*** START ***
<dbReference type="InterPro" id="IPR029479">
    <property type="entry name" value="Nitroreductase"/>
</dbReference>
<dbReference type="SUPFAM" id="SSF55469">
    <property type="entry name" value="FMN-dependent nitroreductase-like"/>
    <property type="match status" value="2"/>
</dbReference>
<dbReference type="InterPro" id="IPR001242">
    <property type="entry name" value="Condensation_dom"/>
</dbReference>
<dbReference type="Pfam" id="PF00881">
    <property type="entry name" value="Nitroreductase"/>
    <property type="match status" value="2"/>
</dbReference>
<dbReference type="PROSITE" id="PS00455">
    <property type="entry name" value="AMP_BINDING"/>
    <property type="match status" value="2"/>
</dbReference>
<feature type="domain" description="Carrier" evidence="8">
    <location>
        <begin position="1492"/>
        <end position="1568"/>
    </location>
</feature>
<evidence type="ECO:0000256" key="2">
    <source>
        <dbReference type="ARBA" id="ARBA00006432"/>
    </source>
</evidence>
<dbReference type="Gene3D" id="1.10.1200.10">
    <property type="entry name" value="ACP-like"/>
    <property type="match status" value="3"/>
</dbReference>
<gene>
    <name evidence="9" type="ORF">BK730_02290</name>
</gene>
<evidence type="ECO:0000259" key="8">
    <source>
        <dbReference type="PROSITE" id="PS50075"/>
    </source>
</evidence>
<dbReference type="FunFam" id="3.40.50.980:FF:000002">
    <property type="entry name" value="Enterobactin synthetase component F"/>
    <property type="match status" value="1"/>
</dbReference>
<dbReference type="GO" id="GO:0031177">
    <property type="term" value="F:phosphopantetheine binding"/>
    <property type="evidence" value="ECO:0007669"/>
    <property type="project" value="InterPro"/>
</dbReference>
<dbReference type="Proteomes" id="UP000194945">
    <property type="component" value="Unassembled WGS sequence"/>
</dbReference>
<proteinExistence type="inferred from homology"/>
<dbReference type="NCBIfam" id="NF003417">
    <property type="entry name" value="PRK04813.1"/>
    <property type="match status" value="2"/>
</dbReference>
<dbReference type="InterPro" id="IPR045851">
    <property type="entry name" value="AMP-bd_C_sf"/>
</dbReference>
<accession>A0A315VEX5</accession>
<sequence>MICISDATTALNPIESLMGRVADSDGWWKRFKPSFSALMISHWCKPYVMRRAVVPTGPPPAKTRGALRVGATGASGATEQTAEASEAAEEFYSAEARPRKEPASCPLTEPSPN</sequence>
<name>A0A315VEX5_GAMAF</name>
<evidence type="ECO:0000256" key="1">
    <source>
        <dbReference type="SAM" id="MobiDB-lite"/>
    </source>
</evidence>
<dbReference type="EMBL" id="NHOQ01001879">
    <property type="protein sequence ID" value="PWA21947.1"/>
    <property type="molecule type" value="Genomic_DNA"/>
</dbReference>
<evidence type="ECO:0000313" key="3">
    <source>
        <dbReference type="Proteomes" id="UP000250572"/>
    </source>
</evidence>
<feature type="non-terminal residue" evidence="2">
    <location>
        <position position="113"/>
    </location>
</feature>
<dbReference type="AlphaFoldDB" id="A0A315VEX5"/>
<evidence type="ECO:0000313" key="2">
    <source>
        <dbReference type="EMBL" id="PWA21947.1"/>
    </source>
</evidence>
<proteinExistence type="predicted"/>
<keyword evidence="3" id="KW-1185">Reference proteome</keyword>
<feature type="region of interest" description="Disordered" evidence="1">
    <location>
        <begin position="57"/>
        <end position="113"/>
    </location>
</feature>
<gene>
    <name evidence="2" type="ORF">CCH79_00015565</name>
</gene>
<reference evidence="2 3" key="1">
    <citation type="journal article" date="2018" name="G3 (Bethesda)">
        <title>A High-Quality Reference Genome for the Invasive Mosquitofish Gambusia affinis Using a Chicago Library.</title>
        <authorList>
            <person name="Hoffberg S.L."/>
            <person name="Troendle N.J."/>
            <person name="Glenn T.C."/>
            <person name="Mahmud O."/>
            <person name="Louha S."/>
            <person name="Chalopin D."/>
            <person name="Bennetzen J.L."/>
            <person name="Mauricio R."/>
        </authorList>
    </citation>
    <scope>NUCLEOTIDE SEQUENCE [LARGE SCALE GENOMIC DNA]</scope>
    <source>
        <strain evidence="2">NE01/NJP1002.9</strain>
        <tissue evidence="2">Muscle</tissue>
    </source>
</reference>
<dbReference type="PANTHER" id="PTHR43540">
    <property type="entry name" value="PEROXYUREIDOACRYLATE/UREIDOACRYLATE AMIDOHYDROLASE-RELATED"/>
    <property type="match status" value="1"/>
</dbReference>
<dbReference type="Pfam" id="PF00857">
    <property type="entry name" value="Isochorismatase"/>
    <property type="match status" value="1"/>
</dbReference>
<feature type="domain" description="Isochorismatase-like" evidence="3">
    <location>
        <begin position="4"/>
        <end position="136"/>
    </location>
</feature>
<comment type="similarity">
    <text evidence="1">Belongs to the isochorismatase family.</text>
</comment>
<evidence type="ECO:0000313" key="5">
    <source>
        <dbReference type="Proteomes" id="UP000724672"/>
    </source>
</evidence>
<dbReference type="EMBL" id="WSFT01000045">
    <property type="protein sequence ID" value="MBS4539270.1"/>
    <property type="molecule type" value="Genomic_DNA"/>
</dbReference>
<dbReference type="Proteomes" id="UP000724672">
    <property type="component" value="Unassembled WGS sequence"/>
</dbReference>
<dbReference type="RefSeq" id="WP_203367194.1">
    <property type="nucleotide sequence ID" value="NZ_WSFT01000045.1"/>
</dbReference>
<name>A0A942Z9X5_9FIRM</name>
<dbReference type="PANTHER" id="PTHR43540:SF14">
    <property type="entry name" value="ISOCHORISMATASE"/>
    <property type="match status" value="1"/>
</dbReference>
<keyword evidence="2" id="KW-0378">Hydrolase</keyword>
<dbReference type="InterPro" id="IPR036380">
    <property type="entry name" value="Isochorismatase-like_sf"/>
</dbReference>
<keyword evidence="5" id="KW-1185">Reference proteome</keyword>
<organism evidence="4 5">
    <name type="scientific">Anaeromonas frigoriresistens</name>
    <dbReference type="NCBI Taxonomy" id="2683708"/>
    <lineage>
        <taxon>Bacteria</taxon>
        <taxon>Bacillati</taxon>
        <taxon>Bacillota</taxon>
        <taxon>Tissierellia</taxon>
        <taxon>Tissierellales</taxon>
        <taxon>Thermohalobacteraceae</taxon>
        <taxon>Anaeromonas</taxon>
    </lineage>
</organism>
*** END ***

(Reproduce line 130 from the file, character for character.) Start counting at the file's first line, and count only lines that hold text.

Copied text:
    <location>